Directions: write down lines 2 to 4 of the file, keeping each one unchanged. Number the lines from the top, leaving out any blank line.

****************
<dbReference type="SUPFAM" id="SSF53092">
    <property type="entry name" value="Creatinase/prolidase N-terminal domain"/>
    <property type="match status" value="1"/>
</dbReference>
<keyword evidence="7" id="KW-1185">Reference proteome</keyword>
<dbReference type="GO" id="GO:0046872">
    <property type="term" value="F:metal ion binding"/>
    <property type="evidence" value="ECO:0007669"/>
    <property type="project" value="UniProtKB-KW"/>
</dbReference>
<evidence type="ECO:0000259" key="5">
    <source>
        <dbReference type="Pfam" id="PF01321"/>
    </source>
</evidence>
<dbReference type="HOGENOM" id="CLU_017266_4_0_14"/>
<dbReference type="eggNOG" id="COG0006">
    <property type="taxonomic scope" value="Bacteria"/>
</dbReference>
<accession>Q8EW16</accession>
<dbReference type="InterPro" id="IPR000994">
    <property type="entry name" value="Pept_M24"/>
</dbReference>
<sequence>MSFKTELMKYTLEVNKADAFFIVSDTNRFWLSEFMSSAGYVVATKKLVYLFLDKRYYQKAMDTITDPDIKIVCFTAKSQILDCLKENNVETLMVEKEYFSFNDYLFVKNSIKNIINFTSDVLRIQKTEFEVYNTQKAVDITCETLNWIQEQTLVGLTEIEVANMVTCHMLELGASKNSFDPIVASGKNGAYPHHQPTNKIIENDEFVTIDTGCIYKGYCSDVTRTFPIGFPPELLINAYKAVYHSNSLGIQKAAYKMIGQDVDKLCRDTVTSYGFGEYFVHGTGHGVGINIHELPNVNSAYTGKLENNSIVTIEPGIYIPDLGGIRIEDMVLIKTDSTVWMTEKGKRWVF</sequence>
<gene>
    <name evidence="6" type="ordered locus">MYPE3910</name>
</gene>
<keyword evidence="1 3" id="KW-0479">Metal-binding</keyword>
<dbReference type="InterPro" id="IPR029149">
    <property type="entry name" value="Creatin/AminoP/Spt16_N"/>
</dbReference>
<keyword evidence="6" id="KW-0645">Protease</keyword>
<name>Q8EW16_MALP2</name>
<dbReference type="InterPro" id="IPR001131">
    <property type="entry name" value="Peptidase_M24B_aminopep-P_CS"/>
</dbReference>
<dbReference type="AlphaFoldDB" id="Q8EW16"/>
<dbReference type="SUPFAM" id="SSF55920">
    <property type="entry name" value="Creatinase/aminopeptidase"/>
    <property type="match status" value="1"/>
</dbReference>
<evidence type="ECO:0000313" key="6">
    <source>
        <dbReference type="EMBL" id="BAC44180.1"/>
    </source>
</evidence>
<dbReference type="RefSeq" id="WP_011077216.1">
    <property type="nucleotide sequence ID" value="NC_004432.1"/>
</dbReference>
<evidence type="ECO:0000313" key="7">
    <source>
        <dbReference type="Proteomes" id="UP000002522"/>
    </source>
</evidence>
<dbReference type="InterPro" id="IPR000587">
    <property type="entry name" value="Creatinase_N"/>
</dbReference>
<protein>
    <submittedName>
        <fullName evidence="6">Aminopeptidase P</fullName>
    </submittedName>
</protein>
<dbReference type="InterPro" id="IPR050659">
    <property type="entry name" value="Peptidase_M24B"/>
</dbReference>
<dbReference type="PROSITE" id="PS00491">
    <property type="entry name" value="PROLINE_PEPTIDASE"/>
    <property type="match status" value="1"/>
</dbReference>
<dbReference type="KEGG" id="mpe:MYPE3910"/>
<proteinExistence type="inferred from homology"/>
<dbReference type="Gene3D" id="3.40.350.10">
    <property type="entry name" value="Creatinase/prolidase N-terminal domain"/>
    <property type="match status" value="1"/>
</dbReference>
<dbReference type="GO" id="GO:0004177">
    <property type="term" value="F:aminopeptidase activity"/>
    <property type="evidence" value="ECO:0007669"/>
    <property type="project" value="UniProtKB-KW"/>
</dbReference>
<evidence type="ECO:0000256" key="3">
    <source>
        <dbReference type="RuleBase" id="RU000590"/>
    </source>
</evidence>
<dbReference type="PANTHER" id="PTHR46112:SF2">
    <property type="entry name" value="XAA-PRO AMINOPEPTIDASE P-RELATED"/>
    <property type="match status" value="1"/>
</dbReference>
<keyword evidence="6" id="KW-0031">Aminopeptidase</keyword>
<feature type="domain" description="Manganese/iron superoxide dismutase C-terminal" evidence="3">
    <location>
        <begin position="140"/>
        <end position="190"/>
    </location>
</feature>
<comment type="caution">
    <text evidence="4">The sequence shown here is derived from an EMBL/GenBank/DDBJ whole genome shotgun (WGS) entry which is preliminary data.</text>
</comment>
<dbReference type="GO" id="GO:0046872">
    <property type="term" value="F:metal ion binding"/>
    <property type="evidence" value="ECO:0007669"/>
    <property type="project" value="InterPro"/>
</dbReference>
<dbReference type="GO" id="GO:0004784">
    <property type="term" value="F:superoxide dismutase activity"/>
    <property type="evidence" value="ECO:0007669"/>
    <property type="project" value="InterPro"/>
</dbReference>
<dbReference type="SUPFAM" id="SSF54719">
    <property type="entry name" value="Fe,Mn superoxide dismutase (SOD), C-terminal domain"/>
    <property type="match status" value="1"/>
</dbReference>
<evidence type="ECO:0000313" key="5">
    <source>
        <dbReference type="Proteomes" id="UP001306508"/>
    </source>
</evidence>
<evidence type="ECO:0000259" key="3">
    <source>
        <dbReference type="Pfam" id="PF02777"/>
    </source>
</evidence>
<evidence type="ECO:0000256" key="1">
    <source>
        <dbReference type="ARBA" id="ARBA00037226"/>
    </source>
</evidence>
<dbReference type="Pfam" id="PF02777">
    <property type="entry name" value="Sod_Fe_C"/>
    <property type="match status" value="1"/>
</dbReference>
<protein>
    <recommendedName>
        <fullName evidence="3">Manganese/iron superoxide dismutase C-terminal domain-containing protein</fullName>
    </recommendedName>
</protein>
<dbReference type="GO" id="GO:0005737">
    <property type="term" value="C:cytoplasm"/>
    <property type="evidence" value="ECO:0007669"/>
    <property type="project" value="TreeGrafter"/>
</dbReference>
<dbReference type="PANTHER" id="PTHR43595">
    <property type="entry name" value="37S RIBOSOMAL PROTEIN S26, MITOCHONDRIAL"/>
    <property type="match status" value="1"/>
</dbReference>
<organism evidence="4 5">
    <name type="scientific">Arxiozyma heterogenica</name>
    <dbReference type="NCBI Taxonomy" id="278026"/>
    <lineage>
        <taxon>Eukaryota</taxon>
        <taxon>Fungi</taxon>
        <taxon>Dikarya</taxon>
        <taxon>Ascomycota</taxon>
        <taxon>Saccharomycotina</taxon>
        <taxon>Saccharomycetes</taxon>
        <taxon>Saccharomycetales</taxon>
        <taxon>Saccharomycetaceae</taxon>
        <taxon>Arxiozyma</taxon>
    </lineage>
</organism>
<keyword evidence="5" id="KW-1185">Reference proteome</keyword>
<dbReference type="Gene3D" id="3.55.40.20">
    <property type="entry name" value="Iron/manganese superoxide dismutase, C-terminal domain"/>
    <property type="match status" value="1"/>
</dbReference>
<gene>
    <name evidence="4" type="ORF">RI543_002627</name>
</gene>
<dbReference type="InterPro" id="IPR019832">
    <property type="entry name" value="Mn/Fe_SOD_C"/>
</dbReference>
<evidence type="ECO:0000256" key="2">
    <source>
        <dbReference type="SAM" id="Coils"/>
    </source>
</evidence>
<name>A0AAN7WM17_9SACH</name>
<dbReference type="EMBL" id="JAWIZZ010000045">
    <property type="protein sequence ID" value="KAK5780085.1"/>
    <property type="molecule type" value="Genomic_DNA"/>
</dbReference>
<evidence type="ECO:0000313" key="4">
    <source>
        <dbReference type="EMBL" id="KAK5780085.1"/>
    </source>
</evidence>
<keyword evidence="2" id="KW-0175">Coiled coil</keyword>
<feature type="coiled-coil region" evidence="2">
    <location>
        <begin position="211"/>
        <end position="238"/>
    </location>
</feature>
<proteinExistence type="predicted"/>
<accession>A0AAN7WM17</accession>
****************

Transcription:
    <property type="entry name" value="Creatinase/prolidase N-terminal domain"/>
    <property type="match status" value="1"/>
</dbReference>